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Looking for the best R.I. clam cakes? Ask The Clamarati

One of Aunt Carrie's famous clam cakes, with the landmark shack in the background.
One of Aunt Carrie's famous clam cakes, with the landmark shack in the background.Photo courtesy of Renee Bessette

This article originally appeared in the Rhode Map newsletter. If you would like to get the newsletter as a convenient e-mail Monday through Friday, just sign up here.


Happy Tuesday and welcome to Rhode Map, your daily guide to everything happening in the Ocean State. I’m Ed Fitzpatrick and I say newsrooms should take a page from the Red Sox and give reporters laundry cart rides for stories that are home runs. Follow me on Twitter @FitzProv or send tips to edward.fitzpatrick@globe.com.

ICYMI: Rhode Island was up to 153,103 confirmed coronavirus cases on Monday, after adding 132 new cases since July 15. The overall daily test-positive rate was 1.5 percent. The state announced one new death over the weekend, bringing the total to 2,737. There were 18 people in the hospital, and 648,670 residents were fully vaccinated. Check our dashboard for more data.


In summertime, Rhode Islanders clamor for clam cakes. So each year, as a public service of sorts, a group of friends who call themselves “The Clamarati” embark on a day-long journey to sample, critique, and rank clam cakes throughout our tiny land.

The pandemic forced the group to call off last year’s clam shack tour. But on July 10 the group declared, “We are back from the Clamdemic!”

“The Clamarati sounded the conch and convened with five courageous and fully vaccinated crawlers for a gastronomical road rally of epic proportions that was the 7th Annual Lil Rhody Clam Cake Crawl,” the group wrote in a blog post.

Providence resident Renee Bessette and Riverside residents Joe and Carol Mecca launched the first clam cake crawl in 2014, and this year the trio was joined by the co-authors of “Rhode Island Clam Shacks,” Johnston’s Christopher Martin and Cumberland’s David Norton Stone.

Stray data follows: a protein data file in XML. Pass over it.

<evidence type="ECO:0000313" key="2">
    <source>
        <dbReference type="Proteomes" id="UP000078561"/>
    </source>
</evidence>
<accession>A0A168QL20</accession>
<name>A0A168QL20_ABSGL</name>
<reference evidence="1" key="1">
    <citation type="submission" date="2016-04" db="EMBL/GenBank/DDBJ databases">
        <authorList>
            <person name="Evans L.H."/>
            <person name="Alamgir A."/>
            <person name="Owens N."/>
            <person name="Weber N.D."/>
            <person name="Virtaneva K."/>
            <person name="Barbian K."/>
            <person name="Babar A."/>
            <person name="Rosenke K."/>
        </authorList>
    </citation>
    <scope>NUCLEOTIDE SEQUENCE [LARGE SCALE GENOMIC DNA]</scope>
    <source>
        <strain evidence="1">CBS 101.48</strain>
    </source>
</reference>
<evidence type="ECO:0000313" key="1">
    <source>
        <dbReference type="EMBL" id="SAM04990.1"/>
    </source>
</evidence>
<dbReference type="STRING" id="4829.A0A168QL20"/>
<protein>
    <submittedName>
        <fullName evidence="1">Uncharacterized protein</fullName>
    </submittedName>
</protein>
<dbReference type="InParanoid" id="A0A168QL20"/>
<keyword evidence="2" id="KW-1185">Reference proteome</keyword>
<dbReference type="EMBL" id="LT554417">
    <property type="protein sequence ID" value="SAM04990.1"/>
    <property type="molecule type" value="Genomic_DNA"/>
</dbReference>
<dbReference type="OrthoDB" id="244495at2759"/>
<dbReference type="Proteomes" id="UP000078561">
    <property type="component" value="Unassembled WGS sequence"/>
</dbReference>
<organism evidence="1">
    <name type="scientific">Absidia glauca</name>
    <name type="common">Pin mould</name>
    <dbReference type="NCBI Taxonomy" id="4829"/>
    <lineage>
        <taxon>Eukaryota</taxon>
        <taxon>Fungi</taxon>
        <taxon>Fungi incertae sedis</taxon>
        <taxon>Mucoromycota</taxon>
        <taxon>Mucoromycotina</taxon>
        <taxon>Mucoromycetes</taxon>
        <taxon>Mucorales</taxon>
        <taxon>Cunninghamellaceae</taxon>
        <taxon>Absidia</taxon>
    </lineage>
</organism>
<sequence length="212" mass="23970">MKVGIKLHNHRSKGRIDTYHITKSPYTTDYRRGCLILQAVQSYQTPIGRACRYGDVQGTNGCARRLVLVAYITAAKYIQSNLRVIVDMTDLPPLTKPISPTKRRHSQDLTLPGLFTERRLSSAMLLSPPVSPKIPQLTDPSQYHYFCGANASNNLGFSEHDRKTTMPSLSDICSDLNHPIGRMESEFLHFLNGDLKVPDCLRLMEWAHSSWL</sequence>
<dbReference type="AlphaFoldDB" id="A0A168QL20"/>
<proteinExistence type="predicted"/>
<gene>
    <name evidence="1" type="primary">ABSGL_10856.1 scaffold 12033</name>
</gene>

Over the years, the clam cake connoisseurs have visited 30 shacks, and their travels have revealed some timeless truths: “No two clam cakes are alike,” Bessette observed in a Vice “Munchies” video, “even within the same batch.”


This year, the Clamarati “sensed a duty to visit something old, something new, something bilvalved, something [out of the] blue.” So they stopped at some past Top 5 finishers, a few shacks they hadn’t seen in awhile, and some new joints.

Their sophisticated scoring system weighed factors such as clam-to-cake ratio (C2Cr), “tenderocity,” and the all-important “clambiance,” which answers the question: “As an overall experience, would you go here again?”

In true Rhode Island fashion, the taste testers washed down the clam cakes with cold tallboys provided by the group’s “official sponsor,” Narragansett Beer, and some Del’s frozen lemonade.

”It was the best of clam cakes, it was the worst of clam cakes,” they wrote. “There were the hot, crispy, freshly made, and the heat-lamped warmed.”

At the end of the day -- and it was a long day -- the winner was Aunt Carrie’s, a Point Judith point of pride that took the top ranking for the fifth time. Going forward, Aunt Carrie’s will be retired from competition and considered “mercenaria emeritus,” Bessette said. “We’ll still visit her because she’s the gold standard for what a clam cake should be.”

Without further ado, here are the 2021 clam cake rankings:

  1. Aunt Carrie’s / Point Judith
  2. Two Little Fish / Westerly
  3. Quito’s / Bristol
  4. The Hitching Post / Charlestown
  5. Salty’s Clam Shack / Westerly
  6. Evelyn’s Drive-In / Tiverton
  7. Amaral’s / Warren
  8. Tommy’s World Famous Clam Shack / Warwick
  9. Chevy’s Shack at Gardner’s Wharf / Wickford
  10. Cap’n Jacks / Wakefield

In all, the clam cake crew covered 137 miles in 13 cities and towns over the course of nine hours. “We did it so you don’t have to,” they wrote. “You’re welcome.”